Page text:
I’m going to present two competing narratives about multipotentialites and reality. And then we’re going to figure out why they’re both wrong.
Narrative #1: The “real world” won’t let us be ourselves. We’re doomed! We have to get a job instead.
One of my favourite things about the multipotentialite community is seeing the fascinating projects everyone is working on: writing books, building eco-homes, internet marketing, knitting, songwriting, entrepreneurship, giving talks… It’s a constant stream of creativity and inspiration.
But many of these projects are risky. They don’t have guaranteed income. Maybe they have a high chance of failure. Or perhaps we can’t make money from them at all, and they’re just for fun or for learning new skills.
This is where Narrative One comes in. We’ve heard it a million times in a million different ways: “This is not realistic. Give up.”
Perhaps it would be nice to spend our time working on these interesting things, but it just isn’t possible. It’s time to resign ourselves to a life spent in the office, and to consign all these dreams to the bin. The real world isn’t multipotentialite friendly. Get a job.
Narrative #2: Getting a job means selling my soul. We’re doomed! We have to not get a job.
On the other hand, it can sometimes feel like there’s an unspoken peer pressure for a “real” multipotentialite to avoid reality as much as possible.
If I imagine how I might feel if I quit self-employment, my brain objects quite strongly:
- Getting a job means I’ve failed.
- It means I’m not a “real” multipotentialite.
- I’d have no time to pursue my other interests.
- If I get a job, then I’m letting The Man win, and I’m participating in an awful inhumane system of employment, which basically makes me evil. (This one may be going a bit far.)
I don’t think these objections are based on anything I’ve heard anyone actually say.
If there’s a Multipotentialite Police Force out there checking for confirmed freelance status when anybody calls themselves a multipotentialite, I’ve never met them.*
* Ironically, this sounds like quite a fun job, so if the Multipotentialite Police are reading this, feel free to get in touch!
I suspect that this picture of a “real” multipotentialite has come from my brain seeing the most visible multipotentialites, noticing that they tend to be self-employed, mobile, alternative, and creative, and then crystallising a pattern around the idea that all multipotentialites must be this way to qualify.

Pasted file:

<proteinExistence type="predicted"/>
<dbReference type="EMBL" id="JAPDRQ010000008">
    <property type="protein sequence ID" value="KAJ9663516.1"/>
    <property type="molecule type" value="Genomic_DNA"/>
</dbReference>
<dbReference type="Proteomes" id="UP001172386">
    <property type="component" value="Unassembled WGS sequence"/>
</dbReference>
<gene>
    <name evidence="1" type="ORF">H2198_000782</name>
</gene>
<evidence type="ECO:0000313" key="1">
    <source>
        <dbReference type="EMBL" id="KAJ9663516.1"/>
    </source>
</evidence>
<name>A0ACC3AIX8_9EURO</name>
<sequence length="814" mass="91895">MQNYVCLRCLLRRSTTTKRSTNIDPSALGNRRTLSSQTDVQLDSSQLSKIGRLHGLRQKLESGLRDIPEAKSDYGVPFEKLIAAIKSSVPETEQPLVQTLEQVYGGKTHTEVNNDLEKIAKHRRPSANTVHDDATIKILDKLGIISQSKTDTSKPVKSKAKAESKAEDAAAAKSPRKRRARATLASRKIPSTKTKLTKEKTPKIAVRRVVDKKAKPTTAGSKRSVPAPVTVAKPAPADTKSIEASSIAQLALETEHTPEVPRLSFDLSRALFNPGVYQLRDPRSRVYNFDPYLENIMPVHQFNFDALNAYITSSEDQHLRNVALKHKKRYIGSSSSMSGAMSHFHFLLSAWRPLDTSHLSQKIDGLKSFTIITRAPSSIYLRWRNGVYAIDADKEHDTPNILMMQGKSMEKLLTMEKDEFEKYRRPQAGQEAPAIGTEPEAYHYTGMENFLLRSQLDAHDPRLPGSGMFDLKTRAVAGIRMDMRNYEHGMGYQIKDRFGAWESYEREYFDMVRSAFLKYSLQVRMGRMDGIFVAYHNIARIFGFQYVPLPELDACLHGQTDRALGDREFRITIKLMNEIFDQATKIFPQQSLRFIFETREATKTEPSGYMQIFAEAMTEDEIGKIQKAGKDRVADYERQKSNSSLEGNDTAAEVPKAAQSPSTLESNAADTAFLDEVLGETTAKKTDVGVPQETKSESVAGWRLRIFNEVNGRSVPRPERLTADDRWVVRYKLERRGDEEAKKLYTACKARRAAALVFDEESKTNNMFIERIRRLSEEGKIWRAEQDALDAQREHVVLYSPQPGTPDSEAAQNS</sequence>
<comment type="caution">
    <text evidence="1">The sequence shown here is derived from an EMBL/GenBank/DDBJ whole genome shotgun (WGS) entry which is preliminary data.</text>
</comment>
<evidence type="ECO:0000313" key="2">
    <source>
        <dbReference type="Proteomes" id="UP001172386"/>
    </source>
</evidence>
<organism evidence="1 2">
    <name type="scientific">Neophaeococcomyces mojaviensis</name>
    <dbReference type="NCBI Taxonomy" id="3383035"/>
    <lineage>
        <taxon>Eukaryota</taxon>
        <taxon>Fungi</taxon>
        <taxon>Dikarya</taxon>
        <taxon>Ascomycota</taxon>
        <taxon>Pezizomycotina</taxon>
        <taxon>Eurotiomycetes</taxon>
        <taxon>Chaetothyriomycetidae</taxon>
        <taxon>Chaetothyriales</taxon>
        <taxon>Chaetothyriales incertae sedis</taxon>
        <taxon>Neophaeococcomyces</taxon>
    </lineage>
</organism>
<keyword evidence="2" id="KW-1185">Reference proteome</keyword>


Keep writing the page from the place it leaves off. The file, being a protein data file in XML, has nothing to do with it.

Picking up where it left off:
And so I end up subconsciously believing that being self-employed – or doing certain kinds of work – is 100% necessary to being part of the club.
And I think that’s wrong. There’s no one way to be a multipotentialite. (In some ways, that’s kind of the whole point!)
These narratives are both incomplete
Narrative One – that we should follow our dreams and leave behind the nine-to-five – is regularly used online. We’ve all read hundreds of advice posts explaining how to gradually move from full-time work in the “real world” to a freelance career.
So I’m going to spend the rest of this article challenging Narrative Two – the idea that it’s superior to work in a non-conventional manner.
Firstly, conventional work is sometimes the best decision for us and our families. Our first priority has to be making sure we’re looking after ourselves financially, and that may mean taking work with regular paychecks. Needing to eat is definitely not selling out.
Secondly, I suspect that many multipotentialites like having a job, and happily maintain their many interests both within and outside their work.
There’s no inherent incompatibility between working conventionally and pursuing multiple passions. (If that resonates with you, I’d particularly love to hear from you in the comments. I think such multipotentialites are currently underrepresented, at least in my circles.)
Thirdly, there are no rules. Really… There are no rules. We have the freedom to pursue our own path, should we want to. But that also means we have the freedom to choose to follow a well-trodden path built by someone else. Freedom means having both options!
And neither option is lesser in any way. We don’t need to be forcing ourselves into any mould – not even one that makes us like other multipotentialites.
Freedom to follow your own path means finding what works for you, and owning it and being happy. And if you’re not owning what you’re doing, and you’re not happy doing it, that’s where the rest of us come in.